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Steroid Injections for Hair Loss: Effectiveness, Risks & Benefits
Dr. Michael May (FRCS)
Medically reviewed by
Dr. Michael May (FRCS)
Updated on May 16, 2024

If you are wondering how effective steroid injections for hair loss are in treating alopecia areata,  you are likely one of the 2% of the worldwide population who is experiencing this hair loss condition [1]. The good news is that intralesional steroid injections were found to improve symptoms in over 60-80% of cases of mild and moderate alopecia areata [2][3]. However, they are less efficient in treating its severe forms, such as alopecia totalis.

While steroid injections are primarily used to treat alopecia areata, they can also help reduce inflammation and improve the symptoms of other autoimmune scalp conditions, such as frontal fibrosing alopecia or discoid lupus. Furthermore, they are sometimes prescribed to treat common scalp problems, such as lichen planopilaris or scalp psoriasis [4].

Of course, like most medications, steroid injections can also have unwanted side effects. Depending on the type of medication used, you may be experiencing symptoms such as pain and bruising, infection, scalp folliculitis or scalp atrophy [5][6]. People who are sensitive to corticosteroids or have other health conditions may suffer even more severe reactions. However, your trichologist will help you weigh the benefits of this treatment against its risks.

Keep reading this article to find out all you need to know about:

  • What steroid injections are and how they work to treat hair loss
  • How effective steroid injections are in treating various types of alopecia
  • Whether steroid injections can cause hair loss
  • The unwanted side effects of steroid injections for hair loss.
Table of Contents

What are steroid injections for hair loss?

The most common type of steroid injections used to treat scalp conditions which cause hair shedding is called intralesional corticosteroid injections (although the intramuscular variety can sometimes be prescribed [7]). These are steroid medications which are injected directly into the affected regions on your scalp.

Corticosteroids (which should not be confused with the anabolic steroids that make your muscles grow) are a type of anti-inflammatory medication which can improve the symptoms of autoimmune conditions and other types of localised hair loss caused by scalp inflammation.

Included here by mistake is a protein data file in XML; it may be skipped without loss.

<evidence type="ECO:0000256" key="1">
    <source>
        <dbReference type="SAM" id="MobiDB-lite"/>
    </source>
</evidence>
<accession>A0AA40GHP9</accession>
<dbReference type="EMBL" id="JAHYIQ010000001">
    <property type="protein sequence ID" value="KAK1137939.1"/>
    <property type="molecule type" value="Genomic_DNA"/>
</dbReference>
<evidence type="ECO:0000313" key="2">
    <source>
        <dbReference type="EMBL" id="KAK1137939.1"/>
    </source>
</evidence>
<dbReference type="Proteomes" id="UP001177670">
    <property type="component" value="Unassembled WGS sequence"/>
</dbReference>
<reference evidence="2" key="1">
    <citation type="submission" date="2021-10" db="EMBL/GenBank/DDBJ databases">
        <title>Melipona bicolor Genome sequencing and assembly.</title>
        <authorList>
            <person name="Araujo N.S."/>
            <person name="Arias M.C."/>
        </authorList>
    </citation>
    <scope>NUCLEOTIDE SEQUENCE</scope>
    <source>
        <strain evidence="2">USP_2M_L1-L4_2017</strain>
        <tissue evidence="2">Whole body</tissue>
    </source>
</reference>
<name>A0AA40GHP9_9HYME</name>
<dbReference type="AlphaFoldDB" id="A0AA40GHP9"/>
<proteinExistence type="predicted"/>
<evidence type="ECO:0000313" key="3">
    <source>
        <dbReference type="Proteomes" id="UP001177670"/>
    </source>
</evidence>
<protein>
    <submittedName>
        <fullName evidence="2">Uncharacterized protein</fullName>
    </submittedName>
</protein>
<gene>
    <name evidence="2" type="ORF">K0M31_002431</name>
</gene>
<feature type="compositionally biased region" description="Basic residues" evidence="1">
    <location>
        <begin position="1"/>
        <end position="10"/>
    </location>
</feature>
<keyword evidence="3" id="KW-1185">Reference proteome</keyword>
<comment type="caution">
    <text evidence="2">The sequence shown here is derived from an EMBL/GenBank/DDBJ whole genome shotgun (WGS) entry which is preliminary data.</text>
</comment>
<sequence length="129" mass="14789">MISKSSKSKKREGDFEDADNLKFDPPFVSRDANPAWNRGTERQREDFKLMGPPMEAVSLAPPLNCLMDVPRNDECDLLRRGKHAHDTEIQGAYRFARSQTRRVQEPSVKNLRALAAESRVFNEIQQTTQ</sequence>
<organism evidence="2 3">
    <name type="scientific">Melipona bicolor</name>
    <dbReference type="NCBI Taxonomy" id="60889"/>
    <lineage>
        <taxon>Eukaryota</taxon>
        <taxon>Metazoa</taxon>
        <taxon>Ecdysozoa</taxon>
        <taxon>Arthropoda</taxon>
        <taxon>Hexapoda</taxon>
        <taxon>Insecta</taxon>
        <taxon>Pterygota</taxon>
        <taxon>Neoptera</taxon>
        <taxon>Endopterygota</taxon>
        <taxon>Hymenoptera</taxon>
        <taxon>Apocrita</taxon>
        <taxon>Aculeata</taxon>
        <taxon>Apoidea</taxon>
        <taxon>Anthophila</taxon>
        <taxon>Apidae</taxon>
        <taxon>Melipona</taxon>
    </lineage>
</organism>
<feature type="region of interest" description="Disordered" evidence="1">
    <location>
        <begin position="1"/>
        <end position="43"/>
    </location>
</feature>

How do steroid injections work to reduce hair loss?

When you are experiencing an autoimmune disorder that causes hair loss, your white blood cells are attacking your hair follicles. This is achieved through an inflammatory response generated by your immune system.

Normally, this kind of response involves several types of cells working together to destroy microorganisms which can make you sick, such as viruses or bacteria [8]. However, in autoimmune conditions, your immune system “mistakes” your hair follicles (and sometimes, other kinds of cells in your body) for harmful microorganisms and targets them instead. When your hair follicles are damaged by inflammation, they can no longer produce hair.

Steroid injections play a role in regulating your immune system and reducing inflammation [5]. Thus, they prevent your white blood cells from attacking your hair follicles and also help relieve inflammation symptoms, such as redness, swelling, itchiness, pain or a burning sensation on your scalp.

How effective are steroid injections for hair loss?

The effectiveness of steroid injections for hair loss depends on several factors:

1. The type of condition they are treating

While steroid injections can be very effective in treating alopecia areata and other auto-immune and/or inflammatory scalp conditions, they do not have any effect against different, non-inflammatory types of alopecia, such as androgenetic alopecia (also known as male or female pattern hair loss) or telogen effluvium.

2. The type of corticosteroid used

There are different types of injectable corticosteroid medications, each with specific uses. Research has found that certain concentrations of steroids called betamethasone dipropionate and triamcinolone acetonide may be the most efficient in treating alopecia areata [20][1].